FIA approves major regulatory changes ahead of 2023 season

FIA approves major regulatory changes ahead of 2023 season

The Formula 1 Commission met on February 21, 2023, in London, to discuss and approve key regulatory changes for the upcoming 2023 season. Chaired by Formula 1 President and CEO Stefano Domenicali and newly-appointed FIA Single-Seater Director Nikolas Tombazis, the meeting discussed several crucial changes that will impact the sport significantly.

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One of the major changes approved by the Commission was the introduction of a new wet weather tyre specification. Pirelli has successfully tested a new tyre construction that performs much better than the previous specification and does not require the use of tyre blankets. The F1 Commission approved this change to the tyre specification, and the new construction will be available from the 2023 FIA Formula 1 Emilia Romagna Grand Prix. The FIA is grateful for the offers of support made by the teams for the wet weather package project, and a Technical Directive is being prepared to allow teams to do such work outside the Aerodynamic Testing Restriction (ATR) limits and outside the cost cap. Track testing will be planned for the second or third quarter of 2023.

In addition to the tyre specification, the Commission also approved the proposal to relax the regulation of radio messages to and from the Drivers at all times during a Competition. This will allow for better communication between the teams and the drivers, leading to improved on-track performance.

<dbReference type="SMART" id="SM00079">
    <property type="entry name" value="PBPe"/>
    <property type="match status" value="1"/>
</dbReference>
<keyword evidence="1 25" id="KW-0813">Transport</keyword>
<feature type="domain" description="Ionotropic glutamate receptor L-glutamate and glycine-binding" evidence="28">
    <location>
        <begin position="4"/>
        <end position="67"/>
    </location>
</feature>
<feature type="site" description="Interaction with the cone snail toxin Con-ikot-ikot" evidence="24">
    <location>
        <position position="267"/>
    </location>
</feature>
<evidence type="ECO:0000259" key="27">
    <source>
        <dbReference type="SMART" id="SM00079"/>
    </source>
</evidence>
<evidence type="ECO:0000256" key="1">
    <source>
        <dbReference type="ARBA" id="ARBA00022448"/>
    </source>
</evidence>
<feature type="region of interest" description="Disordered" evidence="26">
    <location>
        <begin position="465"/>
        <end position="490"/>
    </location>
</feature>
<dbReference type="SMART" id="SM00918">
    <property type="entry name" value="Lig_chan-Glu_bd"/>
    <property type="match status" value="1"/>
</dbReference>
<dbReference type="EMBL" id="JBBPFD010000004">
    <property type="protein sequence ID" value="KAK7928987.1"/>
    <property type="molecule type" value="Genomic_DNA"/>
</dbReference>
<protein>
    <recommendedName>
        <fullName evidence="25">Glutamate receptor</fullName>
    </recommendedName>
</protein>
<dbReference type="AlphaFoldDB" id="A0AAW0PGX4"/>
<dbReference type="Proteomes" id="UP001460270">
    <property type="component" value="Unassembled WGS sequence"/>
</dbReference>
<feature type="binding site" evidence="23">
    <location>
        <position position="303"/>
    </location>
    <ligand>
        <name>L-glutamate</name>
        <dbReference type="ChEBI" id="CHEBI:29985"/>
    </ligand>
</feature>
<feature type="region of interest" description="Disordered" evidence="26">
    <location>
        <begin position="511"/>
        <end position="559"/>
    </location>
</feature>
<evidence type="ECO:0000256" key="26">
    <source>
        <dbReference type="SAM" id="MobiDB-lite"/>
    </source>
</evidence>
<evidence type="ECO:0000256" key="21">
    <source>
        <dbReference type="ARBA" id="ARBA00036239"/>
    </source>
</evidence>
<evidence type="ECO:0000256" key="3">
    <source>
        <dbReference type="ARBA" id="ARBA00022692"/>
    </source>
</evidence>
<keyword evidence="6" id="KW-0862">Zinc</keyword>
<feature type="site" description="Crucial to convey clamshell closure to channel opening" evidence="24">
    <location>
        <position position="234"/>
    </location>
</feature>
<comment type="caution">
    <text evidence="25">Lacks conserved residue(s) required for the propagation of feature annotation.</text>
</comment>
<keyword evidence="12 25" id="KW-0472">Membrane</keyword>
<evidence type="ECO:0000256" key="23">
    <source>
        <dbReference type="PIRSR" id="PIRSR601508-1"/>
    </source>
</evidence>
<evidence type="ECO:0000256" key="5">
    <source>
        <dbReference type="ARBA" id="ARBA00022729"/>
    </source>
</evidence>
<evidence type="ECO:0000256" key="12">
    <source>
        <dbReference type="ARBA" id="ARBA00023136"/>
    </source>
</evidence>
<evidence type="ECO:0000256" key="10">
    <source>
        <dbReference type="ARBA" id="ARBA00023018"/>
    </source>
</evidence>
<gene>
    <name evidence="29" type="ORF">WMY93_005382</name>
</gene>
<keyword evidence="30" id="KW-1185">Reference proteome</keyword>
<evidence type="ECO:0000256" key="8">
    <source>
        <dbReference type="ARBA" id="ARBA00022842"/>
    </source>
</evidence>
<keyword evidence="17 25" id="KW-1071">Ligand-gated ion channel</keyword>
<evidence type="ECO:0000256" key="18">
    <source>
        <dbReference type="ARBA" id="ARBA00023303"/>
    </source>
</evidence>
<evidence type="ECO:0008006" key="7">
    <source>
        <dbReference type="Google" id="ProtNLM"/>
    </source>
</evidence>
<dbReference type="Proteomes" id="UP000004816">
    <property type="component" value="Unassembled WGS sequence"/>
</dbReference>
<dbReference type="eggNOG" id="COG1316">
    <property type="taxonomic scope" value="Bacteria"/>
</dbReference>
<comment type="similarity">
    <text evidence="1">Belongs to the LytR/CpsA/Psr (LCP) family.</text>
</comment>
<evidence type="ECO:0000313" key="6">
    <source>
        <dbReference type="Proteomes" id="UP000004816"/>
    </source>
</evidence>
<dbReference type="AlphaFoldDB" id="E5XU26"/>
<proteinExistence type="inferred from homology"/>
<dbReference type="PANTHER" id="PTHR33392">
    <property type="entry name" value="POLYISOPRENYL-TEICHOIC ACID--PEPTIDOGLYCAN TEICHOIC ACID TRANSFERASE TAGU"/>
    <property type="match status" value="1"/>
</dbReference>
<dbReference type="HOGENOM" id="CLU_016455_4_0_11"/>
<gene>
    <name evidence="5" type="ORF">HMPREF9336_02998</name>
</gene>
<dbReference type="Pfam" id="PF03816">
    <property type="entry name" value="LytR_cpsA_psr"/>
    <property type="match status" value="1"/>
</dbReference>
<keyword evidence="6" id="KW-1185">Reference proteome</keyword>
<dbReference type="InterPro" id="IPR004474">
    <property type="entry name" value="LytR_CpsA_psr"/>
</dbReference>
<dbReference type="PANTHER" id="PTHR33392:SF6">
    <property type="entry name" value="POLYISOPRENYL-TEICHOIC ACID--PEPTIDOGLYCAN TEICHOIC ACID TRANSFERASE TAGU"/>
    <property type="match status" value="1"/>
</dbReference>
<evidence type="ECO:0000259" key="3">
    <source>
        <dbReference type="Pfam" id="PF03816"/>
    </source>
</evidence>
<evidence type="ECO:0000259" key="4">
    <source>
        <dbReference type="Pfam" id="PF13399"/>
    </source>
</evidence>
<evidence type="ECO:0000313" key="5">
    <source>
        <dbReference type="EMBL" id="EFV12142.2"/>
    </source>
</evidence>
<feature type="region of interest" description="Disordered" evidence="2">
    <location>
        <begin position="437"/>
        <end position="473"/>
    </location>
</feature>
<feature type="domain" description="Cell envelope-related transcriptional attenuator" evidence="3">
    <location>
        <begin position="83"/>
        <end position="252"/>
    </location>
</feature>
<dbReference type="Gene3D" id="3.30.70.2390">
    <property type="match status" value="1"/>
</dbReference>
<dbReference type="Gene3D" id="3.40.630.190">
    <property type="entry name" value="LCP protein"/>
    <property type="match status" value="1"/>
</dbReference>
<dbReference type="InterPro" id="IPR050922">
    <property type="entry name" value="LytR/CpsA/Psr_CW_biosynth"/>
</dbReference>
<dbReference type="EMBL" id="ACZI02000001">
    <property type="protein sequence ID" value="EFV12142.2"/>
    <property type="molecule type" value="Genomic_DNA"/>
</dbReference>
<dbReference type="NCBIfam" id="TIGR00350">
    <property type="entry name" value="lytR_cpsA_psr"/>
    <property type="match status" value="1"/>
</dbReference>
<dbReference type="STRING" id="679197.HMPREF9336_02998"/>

Furthermore, the Commission approved a revised Parc Fermé request acceptance policy for events that include a Sprint session. This policy will allow for a greater scope to change components that are prone to getting damaged, and greater use of self-declared Parc Fermé forms. This will apply for the whole Parc Fermé period from when the car leaves for Qualifying on Friday to when the car starts the race. The policy will be implemented via a Technical Directive, and it is aimed at reducing the excessive workload on FIA technical staff and scrutineers during events that include a Sprint session.

The FIA also confirmed various updates and changes to circuits for the coming season. Significant changes have been made to the Saudi Arabia circuit to improve visibility on corner entry wherever possible. Azerbaijan and Miami tracks will be completely resurfaced, and the space between the pit stop positions has increased by 1.5m at Zandvoort. Qatar will see a new pit building and paddock infrastructure built, while DRS zones have been analyzed for 2022, and some changes made for 2023 in order to facilitate overtaking or make it harder in certain circuits where it was deemed not to be enough of a challenge.

Minor amendments to the 2023 Sporting, Technical, and Financial Regulations were unanimously approved. These included the introduction of a winter shutdown period for both Competitors and PU Manufacturers, wording to ensure that shorter races have reduced points even if they don’t finish with a suspended race and wording to allow easier access to the factories for the FIA auditing team, in order to police the adherence of the teams and PU Manufacturers to the Financial Regulations, and to the Operational limitations of the technical and Sporting Regulations. An increase of the cost cap adjustment for additional races above 21 was also agreed from 1.2M$ to 1.8M$ per race on the basis that the trend of the additional races being added to the calendar has been towards fly-aways, which are more expensive.

It should be noted that all regulatory changes are subject to approval by the World Motor Sport Council.

The Formula 1 Commission has approved several critical changes that will impact the sport significantly. The new wet weather tyre specification and relaxed regulations on radio messages will lead to better communication and improved on-track performance. The revised Parc Fermé request acceptance policy and updates to circuits will reduce the excessive workload on FIA technical